The Mac Pro on a BookArc Stand. It takes up only 19.05cm vertically space rather than 35.56cm upright.

Apple CEO Tim Cook: ‘I’m proud to be gay’ — Apple CEO Tim Cook on Thursday published a moving essay in Bloomberg Businessweek in which he publicly announced for the first time that he is gay. Cook is the first CEO of a Fortune 500 company to publicly come out.
“If hearing that the CEO of Apple is gay can help someone struggling to come to terms with who he or she is, or bring comfort to anyone who feels alone, or inspire people to insist on their equality, then it’s worth the trade-off with my own privacy,” Cook wrote.
Former President Bill Clinton, Microsoft CEO Satya Nadella & others have since praised Tim Cook for publicly announcing he is gay. [He also said he’s a sports and fitness fanatic. At WWDC this year he just wandered around in the crowd after his keynote. What an awesome bloke!]

Twelve South announces the BookArc Stand for Mac Pro — Mac Pro owners now have another choice of how to position their beautiful cylindrical powerhouse on a desktop (pictured above). Twelve South today announced the BookArc Stand for Mac Pro (US$59.99), a shiny little chrome-plated rack onto which you gently place your computer on its side.

9 mistakes in Photoshop — Each version of Photoshop comes with new features that let you work smarter instead of harder, but old editing habits are hard to break — especially if you’ve been using the program for a long time. Here you’ll find a roundup of some common editing mistakes and how to avoid them.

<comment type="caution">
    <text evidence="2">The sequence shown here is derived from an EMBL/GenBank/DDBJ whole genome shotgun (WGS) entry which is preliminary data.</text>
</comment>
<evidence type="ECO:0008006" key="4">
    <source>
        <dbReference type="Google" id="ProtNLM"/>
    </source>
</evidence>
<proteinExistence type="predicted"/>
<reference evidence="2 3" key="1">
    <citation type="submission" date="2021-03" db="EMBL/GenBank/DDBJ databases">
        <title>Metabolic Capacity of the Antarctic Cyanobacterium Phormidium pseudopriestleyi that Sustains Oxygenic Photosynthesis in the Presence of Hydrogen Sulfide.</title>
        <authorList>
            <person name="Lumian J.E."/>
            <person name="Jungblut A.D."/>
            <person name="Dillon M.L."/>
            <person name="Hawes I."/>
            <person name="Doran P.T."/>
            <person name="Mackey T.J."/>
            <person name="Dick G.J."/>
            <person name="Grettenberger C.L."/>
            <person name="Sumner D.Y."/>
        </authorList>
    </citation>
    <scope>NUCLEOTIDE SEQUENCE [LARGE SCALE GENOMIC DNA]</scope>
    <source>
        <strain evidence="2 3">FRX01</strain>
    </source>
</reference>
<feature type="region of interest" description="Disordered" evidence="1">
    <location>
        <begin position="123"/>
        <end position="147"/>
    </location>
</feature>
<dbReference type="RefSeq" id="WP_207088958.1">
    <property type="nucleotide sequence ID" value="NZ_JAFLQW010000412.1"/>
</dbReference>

Making music on the Mac with GForce M-Tron Pro synth — The M-Tron Pro (approx. US$225) is a software-based Mellotron emulator synth, available for Mac as stand-alone or as a plug-in with Logic, GarageBand, Pro Tools, and a host of other music apps. It’s made by UK-based developer GForce Software.

MagBytes 58 is now available: Yosemite, iOS 8, new iPads, new iMac


Cover image of Issue 58, available for download from the link to the right
Cover image of Issue 58, available for download from the link to the right

Download the latest — >> MagBytes_58

(If you click that link, you can read MagBytes right in your browser. If you Right-Click it or hold down the Control key on your keyboard and then click it, you can download it.)

Apple Watch 490 ~ Secrets and Ties


Apple used to be the most secretive company in tech (apart from those working for the CIA, anyway). Apple still is secretive, of course, although there have been leaks. I don’t really count the iPhone 6 as a significant leak – I mean, iPhone 3, 4, 5 … what was the next one going to be? Swift, which was under development for four years without the media finding out, was certainly kept very quiet. That’s a long time to go without leaks.